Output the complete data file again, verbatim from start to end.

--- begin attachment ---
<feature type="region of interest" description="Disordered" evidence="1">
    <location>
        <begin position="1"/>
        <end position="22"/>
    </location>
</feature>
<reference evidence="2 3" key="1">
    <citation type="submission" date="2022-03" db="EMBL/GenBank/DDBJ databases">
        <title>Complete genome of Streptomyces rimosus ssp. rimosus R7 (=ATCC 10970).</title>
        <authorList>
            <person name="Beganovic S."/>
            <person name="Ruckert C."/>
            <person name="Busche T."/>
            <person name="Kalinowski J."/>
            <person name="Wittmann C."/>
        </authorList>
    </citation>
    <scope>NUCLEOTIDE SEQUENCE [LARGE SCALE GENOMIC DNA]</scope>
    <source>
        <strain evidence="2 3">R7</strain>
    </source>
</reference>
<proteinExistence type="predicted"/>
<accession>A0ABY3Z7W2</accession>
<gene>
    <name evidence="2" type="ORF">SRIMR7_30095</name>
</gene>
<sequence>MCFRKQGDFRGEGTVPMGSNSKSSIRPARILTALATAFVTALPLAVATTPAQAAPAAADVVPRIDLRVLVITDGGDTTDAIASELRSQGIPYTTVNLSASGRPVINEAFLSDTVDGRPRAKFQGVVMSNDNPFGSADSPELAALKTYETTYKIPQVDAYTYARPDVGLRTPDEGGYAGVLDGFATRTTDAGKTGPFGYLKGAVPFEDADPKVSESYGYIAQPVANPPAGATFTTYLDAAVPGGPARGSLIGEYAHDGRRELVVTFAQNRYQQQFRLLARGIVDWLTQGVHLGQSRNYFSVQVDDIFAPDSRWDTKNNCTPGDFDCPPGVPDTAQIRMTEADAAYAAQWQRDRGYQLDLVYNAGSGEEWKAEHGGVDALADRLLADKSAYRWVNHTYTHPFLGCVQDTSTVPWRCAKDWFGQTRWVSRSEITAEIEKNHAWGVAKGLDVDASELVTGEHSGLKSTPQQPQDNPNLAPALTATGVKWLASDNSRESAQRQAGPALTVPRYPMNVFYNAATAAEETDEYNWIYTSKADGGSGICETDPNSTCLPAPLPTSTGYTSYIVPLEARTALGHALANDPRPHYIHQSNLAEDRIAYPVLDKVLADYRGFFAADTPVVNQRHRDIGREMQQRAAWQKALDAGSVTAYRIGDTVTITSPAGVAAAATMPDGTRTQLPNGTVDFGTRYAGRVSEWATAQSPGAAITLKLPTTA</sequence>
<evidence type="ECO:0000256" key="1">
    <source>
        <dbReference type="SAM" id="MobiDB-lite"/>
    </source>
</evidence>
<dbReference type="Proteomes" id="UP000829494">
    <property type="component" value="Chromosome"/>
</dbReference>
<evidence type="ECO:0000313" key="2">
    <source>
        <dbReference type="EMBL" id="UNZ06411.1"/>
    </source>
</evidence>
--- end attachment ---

<feature type="region of interest" description="Disordered" evidence="1">
    <location>
        <begin position="1"/>
        <end position="22"/>
    </location>
</feature>
<reference evidence="2 3" key="1">
    <citation type="submission" date="2022-03" db="EMBL/GenBank/DDBJ databases">
        <title>Complete genome of Streptomyces rimosus ssp. rimosus R7 (=ATCC 10970).</title>
        <authorList>
            <person name="Beganovic S."/>
            <person name="Ruckert C."/>
            <person name="Busche T."/>
            <person name="Kalinowski J."/>
            <person name="Wittmann C."/>
        </authorList>
    </citation>
    <scope>NUCLEOTIDE SEQUENCE [LARGE SCALE GENOMIC DNA]</scope>
    <source>
        <strain evidence="2 3">R7</strain>
    </source>
</reference>
<proteinExistence type="predicted"/>
<accession>A0ABY3Z7W2</accession>
<gene>
    <name evidence="2" type="ORF">SRIMR7_30095</name>
</gene>
<sequence>MCFRKQGDFRGEGTVPMGSNSKSSIRPARILTALATAFVTALPLAVATTPAQAAPAAADVVPRIDLRVLVITDGGDTTDAIASELRSQGIPYTTVNLSASGRPVINEAFLSDTVDGRPRAKFQGVVMSNDNPFGSADSPELAALKTYETTYKIPQVDAYTYARPDVGLRTPDEGGYAGVLDGFATRTTDAGKTGPFGYLKGAVPFEDADPKVSESYGYIAQPVANPPAGATFTTYLDAAVPGGPARGSLIGEYAHDGRRELVVTFAQNRYQQQFRLLARGIVDWLTQGVHLGQSRNYFSVQVDDIFAPDSRWDTKNNCTPGDFDCPPGVPDTAQIRMTEADAAYAAQWQRDRGYQLDLVYNAGSGEEWKAEHGGVDALADRLLADKSAYRWVNHTYTHPFLGCVQDTSTVPWRCAKDWFGQTRWVSRSEITAEIEKNHAWGVAKGLDVDASELVTGEHSGLKSTPQQPQDNPNLAPALTATGVKWLASDNSRESAQRQAGPALTVPRYPMNVFYNAATAAEETDEYNWIYTSKADGGSGICETDPNSTCLPAPLPTSTGYTSYIVPLEARTALGHALANDPRPHYIHQSNLAEDRIAYPVLDKVLADYRGFFAADTPVVNQRHRDIGREMQQRAAWQKALDAGSVTAYRIGDTVTITSPAGVAAAATMPDGTRTQLPNGTVDFGTRYAGRVSEWATAQSPGAAITLKLPTTA</sequence>
<evidence type="ECO:0000256" key="1">
    <source>
        <dbReference type="SAM" id="MobiDB-lite"/>
    </source>
</evidence>
<dbReference type="Proteomes" id="UP000829494">
    <property type="component" value="Chromosome"/>
</dbReference>
<evidence type="ECO:0000313" key="2">
    <source>
        <dbReference type="EMBL" id="UNZ06411.1"/>
    </source>
</evidence>